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The New York Times reported on Monday that the Environmental Protection Agency (EPA) is preparing to issue a new draft of a controversial rule they floated once before, but have now expanded, that would request raw data for nearly every study the EPA considers in preparing regulatory rulemakings, including confidential medical records.
Why This Matters: Scientists and public health groups believe that this proposal will not increase the reliability and public accountability of the rulemaking process. Instead, this rule will make it more difficult to enact new clean air and water rules because many studies linking pollution to health problems rely on patient information provided under confidentiality agreements.
Johnson & Johnson (J&J), the makers of baby powder and many other baby and beauty products, was forced to recall 33,000 bottles of baby powder in the United States after the Food and Drug Administration found trace amounts of asbestos, a known carcinogen, in samples taken from a bottle purchased online. The recall caused retailers like Target and CVS Drug Stores to remove all 22 oz J&J baby powder products from their shelves, even those not covered by the recall, and stock prices for the company took a hit.
Why This Matters: J&J has maintained that its powder products do not contain asbestos — but now that the government testing revealed traces of asbestos, the company is at even greater risk of losing the public’s trust.
Why This Matters: The estimates of global deaths that will be attributable to climate change just keep going up. The climate crisis could, in fact, “halt and reverse” all the progress made in human health over the past century.
According to a new study conducted by Healthcare Without Harm, if the global health care sector were a country, it would be the fifth-largest greenhouse gas emitter on the planet. Not only are doctors, nurses and health facilities all first responders to the impacts of climate change, but hospitals and health care systems paradoxically make a major contribution to […]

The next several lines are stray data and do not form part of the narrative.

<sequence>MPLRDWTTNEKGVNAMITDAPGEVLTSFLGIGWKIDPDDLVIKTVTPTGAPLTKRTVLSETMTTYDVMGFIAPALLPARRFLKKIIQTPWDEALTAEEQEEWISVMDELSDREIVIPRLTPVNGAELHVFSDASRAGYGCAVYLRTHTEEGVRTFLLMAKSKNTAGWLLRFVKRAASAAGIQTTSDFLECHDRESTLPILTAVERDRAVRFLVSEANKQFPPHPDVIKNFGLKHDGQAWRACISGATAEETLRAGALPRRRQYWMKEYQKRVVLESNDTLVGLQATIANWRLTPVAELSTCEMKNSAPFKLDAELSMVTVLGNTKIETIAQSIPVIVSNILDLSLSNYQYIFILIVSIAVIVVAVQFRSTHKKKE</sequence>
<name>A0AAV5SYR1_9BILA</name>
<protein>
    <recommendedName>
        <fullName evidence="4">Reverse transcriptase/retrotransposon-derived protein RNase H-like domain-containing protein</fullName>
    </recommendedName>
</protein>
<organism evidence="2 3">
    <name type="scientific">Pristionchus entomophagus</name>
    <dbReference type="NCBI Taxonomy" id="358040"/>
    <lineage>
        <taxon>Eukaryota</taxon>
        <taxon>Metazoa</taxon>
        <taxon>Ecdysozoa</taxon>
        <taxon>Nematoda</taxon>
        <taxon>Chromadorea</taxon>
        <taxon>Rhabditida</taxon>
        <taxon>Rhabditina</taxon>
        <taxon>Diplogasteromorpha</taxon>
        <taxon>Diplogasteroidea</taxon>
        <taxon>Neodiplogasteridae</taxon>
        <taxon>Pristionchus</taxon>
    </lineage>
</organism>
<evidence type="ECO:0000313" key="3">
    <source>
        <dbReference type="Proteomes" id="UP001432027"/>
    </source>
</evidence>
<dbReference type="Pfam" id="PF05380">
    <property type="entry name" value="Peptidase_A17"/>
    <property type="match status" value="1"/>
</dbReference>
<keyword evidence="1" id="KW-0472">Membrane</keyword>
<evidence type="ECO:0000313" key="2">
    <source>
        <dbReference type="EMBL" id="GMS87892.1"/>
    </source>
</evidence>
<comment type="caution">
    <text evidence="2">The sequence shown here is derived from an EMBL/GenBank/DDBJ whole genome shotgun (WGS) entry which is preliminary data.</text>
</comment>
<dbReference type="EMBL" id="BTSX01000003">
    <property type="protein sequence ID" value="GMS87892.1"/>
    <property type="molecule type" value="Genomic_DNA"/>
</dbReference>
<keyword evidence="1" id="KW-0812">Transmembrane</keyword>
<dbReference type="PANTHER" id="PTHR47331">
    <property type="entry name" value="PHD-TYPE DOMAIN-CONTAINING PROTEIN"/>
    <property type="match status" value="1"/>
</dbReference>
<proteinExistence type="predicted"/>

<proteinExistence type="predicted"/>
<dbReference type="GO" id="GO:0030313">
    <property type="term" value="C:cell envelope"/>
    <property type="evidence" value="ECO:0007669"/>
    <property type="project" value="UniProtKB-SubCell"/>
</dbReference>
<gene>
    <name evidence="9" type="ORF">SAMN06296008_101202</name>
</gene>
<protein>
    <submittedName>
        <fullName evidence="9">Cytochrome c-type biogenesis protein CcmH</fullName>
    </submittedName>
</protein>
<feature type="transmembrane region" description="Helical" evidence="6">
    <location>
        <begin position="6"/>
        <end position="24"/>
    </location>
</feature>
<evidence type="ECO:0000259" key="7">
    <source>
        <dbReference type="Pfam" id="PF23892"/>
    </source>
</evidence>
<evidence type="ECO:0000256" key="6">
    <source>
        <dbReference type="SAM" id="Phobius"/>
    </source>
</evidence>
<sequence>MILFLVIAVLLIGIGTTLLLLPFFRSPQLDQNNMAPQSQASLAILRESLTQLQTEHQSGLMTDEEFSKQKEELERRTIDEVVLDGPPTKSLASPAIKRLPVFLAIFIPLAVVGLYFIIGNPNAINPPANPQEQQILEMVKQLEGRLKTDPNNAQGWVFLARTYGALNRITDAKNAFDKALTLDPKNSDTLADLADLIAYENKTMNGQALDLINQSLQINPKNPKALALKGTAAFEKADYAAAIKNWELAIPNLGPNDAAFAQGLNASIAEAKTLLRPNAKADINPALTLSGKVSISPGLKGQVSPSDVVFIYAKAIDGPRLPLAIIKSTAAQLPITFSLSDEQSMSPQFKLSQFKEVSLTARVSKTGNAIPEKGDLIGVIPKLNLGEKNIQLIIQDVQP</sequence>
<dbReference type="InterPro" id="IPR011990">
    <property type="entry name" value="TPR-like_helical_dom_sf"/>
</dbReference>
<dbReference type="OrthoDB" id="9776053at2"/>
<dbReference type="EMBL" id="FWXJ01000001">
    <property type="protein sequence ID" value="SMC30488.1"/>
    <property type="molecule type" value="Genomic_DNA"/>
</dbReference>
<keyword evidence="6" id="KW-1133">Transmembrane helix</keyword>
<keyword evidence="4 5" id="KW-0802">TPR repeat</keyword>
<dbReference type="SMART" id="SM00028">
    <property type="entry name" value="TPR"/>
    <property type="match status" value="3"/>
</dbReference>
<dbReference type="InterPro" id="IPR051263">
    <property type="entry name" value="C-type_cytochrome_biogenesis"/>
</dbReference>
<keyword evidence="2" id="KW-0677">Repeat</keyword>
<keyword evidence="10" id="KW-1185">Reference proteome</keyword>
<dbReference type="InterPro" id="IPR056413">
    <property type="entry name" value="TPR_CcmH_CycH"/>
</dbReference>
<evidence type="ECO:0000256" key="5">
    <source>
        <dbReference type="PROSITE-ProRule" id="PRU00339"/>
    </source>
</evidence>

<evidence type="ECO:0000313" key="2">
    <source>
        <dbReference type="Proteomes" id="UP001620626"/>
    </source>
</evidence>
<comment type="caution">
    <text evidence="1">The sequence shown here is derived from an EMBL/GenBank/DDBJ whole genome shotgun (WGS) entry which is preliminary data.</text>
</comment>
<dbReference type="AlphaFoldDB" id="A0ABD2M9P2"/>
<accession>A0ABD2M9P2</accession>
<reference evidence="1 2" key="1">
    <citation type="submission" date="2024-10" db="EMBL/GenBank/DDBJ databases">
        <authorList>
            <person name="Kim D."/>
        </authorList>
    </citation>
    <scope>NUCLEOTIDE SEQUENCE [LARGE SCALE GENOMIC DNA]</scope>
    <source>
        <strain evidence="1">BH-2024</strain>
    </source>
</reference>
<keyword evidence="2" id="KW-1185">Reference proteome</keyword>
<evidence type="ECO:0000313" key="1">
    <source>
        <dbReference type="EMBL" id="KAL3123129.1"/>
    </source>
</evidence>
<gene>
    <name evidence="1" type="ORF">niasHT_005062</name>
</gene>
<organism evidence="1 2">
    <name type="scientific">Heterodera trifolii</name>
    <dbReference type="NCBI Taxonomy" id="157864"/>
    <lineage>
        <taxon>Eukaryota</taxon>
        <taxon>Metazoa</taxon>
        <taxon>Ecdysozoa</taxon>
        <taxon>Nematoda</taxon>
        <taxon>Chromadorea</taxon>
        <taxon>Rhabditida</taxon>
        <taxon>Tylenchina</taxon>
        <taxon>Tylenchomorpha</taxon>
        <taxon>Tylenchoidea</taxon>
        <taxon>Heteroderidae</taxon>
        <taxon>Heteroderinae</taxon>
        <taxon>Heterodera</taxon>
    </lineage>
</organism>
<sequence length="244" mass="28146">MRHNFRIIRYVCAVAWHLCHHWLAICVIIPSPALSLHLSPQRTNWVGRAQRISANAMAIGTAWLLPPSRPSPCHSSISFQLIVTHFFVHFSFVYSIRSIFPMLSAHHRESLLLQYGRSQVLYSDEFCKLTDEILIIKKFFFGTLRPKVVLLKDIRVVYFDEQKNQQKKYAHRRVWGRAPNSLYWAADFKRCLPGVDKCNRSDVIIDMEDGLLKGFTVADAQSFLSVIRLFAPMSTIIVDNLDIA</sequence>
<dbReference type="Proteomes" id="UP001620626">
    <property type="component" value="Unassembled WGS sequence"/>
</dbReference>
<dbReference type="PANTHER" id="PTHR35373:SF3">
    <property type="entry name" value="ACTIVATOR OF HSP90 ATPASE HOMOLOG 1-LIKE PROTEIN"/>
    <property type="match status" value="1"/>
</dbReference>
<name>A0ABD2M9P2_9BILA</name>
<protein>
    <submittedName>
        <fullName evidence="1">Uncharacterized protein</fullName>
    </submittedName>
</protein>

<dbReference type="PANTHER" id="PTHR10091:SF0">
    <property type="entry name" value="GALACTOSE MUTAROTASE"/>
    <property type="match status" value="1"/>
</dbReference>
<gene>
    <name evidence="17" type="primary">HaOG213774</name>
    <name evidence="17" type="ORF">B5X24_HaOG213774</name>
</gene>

Daytime highs across much of the Southern United States have been breaking records this past week but a stifling combination of high heat and humidity is preventing nights from cooling off, creating dangerous heat situations in cities like Houston (also neighboring Galveston where the heat index remained above 100 for 40 straight hours). As the […]
A new Defense Department report on the security impacts of climate change provides startling evidence of the impacts of climate change on military readiness and the welfare of servicemembers — Health impacts from heat have already cost the military as much as nearly $1 billion from 2008 to 2018 in lost work, retraining and medical care, according to a new report by NBC News and Inside Climate News.
Climate change often compounds natural disasters such as fueling wildfires and increasing the risk for catastrophic flooding. While this results in billions of dollars of damage new evidence has revealed that these disasters are also stirring up toxic chemicals and making Americans sick. As the New York Times reported, “By knocking chemicals loose from soil, […]
by Miro Korenha and Alexandra Patel When you visit your doctor it’s usually to remedy something that’s bothering you or a routine preventative visit, but during those visits has your doctor ever talked to you about climate change and how it might be affecting your health? Even if your doctor hasn’t, a growing number of […]
In 2018, then EPA Administrator Scott Pruitt promised to designate a toxic firefighting chemical called Per/Polyfluorinated Substances, also known as PFAS, as a hazardous substance that could be regulated, but since then has done nothing about the 610 sites in 43 states contaminated by PFAS, including 117 military sites, and the nearly 500 industrial sites that are potentially discharging PFAS into the air and water, according to a recent study by the Environmental Working Group.
The study in Nature’s Scientific Reports surveyed people about how they felt and how much time they had spent out of doors, and the study’s authors found that the participants were more likely to report feeling well if they had spent more than 120 minutes out of doors over the past week, with little difference between key groups (such as the elderly) or how the outdoor time was spent (longer versus shorter outdoor activities). The benefits peaked between 3 and 5 hours, with no further reported well-being gain after that.